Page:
The biotech industry’s ability to tolerate and manage risk has outweighed the pharmaceutical industry’s advantages of scale, scope, and resourcesDiana Polekhina

Published on Monday (14/2), From Breakthrough to Blockbuster: The Business of Biotechnology, demonstrates how the small, inexperienced entrepreneurial companies that constitute the biotech industry have created more life-changing medicines than all of the major pharmaceutical companies combined.

The book was written by Cambridge Judge Business School Associate Professor Nektarios Oraiopoulos, biotechnology entrepreneur Dr Lisa Drakeman, and Cambridge Judge Fellow Donald Drakeman. Oraiopoulos explains that “the driving force was to bring together the complex reality of running a biotech company with the insights offered by the academic literature.”

Stefan Scholtes, the Dennis Gillings Professor of Health Management Cambridge Judge Business School, has written about the new release, questioning how it is “possible that a few thousand small companies, many of them short-lived, can outcompete the mighty pharma majors at their own game.”

Despite the high costs required to develop drugs and the complex regulatory environment, the book discovers how the biotech industry’s ability to tolerate and manage risk has outweighed the pharmaceutical industry’s advantages of scale, scope, and resources.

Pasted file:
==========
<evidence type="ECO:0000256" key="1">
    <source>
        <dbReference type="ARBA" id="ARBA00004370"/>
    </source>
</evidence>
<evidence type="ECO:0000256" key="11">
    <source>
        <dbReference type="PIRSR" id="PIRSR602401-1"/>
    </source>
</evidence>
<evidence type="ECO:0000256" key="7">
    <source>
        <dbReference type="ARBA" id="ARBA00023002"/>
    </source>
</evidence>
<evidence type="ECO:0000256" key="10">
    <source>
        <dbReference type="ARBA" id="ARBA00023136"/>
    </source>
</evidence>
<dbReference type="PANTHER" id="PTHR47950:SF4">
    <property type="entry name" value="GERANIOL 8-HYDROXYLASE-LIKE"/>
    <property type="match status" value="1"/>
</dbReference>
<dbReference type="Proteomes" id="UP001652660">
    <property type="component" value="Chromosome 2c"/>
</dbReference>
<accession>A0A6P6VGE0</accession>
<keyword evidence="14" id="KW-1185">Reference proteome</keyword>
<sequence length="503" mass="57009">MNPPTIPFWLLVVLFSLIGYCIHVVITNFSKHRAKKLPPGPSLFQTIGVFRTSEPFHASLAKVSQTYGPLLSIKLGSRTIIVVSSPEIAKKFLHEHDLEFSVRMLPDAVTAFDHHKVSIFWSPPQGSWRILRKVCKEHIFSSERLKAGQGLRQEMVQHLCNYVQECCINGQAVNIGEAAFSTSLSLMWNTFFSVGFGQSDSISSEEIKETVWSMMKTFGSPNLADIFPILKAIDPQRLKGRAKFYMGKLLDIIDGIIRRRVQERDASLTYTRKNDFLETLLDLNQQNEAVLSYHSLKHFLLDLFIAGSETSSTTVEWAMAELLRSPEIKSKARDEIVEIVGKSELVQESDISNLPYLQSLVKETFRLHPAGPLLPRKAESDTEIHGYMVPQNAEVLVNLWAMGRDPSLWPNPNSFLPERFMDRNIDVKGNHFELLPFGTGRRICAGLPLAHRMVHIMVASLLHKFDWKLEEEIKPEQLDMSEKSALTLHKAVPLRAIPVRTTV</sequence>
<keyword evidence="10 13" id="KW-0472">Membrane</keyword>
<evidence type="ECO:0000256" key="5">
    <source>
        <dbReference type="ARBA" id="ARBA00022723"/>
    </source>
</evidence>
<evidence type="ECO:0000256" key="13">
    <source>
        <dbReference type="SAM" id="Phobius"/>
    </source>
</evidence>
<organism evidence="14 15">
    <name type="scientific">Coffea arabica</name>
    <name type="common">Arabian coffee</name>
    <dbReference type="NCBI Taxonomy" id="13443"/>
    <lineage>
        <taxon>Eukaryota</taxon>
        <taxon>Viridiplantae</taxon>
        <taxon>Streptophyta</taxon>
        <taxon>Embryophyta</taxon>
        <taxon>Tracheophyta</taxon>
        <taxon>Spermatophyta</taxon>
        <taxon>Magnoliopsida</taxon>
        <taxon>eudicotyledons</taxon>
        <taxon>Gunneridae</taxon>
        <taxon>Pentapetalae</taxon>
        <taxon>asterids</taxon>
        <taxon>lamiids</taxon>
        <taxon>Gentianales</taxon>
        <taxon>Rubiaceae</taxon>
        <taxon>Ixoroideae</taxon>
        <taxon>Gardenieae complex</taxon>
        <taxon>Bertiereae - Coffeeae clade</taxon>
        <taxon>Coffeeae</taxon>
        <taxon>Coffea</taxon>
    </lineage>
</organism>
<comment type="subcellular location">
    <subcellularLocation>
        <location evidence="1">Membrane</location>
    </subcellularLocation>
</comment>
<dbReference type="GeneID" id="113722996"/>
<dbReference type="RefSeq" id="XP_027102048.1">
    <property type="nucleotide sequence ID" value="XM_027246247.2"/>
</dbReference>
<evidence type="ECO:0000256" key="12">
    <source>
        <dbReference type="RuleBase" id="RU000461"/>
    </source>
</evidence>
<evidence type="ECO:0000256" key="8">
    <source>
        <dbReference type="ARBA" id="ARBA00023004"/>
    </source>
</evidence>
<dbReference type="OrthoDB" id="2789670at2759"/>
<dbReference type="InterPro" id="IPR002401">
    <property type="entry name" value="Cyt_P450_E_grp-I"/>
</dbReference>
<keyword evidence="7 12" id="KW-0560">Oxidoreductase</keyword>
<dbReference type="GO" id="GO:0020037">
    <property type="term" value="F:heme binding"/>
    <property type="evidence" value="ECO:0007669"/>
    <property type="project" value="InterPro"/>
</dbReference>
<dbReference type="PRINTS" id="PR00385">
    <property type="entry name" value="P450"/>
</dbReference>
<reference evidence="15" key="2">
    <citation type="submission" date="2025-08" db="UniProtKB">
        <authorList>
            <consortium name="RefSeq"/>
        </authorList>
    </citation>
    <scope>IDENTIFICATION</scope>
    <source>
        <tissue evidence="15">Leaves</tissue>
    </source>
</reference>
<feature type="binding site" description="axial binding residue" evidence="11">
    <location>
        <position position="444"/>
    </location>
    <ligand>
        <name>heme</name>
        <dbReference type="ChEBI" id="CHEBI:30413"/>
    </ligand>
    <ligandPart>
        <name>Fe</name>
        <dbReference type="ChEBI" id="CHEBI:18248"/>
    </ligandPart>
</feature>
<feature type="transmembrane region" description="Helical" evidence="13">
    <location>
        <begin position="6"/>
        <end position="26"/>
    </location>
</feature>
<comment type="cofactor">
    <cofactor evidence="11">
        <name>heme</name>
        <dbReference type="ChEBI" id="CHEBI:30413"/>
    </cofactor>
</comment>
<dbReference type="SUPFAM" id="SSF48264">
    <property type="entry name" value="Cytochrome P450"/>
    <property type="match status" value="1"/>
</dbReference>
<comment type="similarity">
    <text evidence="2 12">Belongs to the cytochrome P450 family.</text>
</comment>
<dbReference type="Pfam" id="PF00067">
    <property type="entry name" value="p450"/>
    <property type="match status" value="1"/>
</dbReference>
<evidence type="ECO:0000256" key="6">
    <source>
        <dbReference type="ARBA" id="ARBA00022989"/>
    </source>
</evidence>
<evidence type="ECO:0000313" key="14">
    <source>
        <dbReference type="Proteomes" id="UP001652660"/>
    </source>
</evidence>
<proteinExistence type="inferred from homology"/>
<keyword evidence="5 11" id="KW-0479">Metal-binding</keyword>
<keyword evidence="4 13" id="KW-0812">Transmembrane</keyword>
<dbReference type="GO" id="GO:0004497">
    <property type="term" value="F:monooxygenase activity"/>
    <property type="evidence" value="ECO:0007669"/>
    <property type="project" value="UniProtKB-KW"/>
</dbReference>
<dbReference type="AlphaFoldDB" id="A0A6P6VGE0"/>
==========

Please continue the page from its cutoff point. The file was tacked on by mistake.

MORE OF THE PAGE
It also shows how academic researchers and investors have worked together over the past half-century to create an industry consisting of thousands of small entrepreneurial companies, most with fewer than 50 employees – and it is these small companies that have discovered “40% more of the most important treatments for unmet medical needs,” all while while spending less than the highly experienced pharmaceutical industry.

The reason for this, the authors argue, flows from the structure of the biotech ecosystem: the existence of thousands of small companies, all competing for funding from thousands of different investors, is what generates the high volume of risk-taking required to develop novel products, particularly in an environment where there is no definitive means of predicting the product characteristics needed for success.


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However, biotech companies and pharmaceutical companies are not entirely divorced entities. The book also covers the strategic alliances between the two, where pharmaceutical companies form one of the two main sources of funding for the biotech industry, and provide access to drug development expertise and resources.

The final chapter of the book considers the future of the biotech industry, and whether contemporary approaches to innovative drug discovery will endure. As the prices of new drugs have soared to levels unthinkable at the outset of the industry, the book argues that the future of biotech will be determined by whether costly new medicines provide enough value for governments to fund research – and further, that those decisions will influence whether venture capitalists and other investors will continue to play a role in the biotech industry.

The book has been designed for a variety of audiences, including students, scholars, and policymakers, and the authors have suggested that the book can provide useful insights for any industry seeking to innovate in uncertain and ambiguous conditions.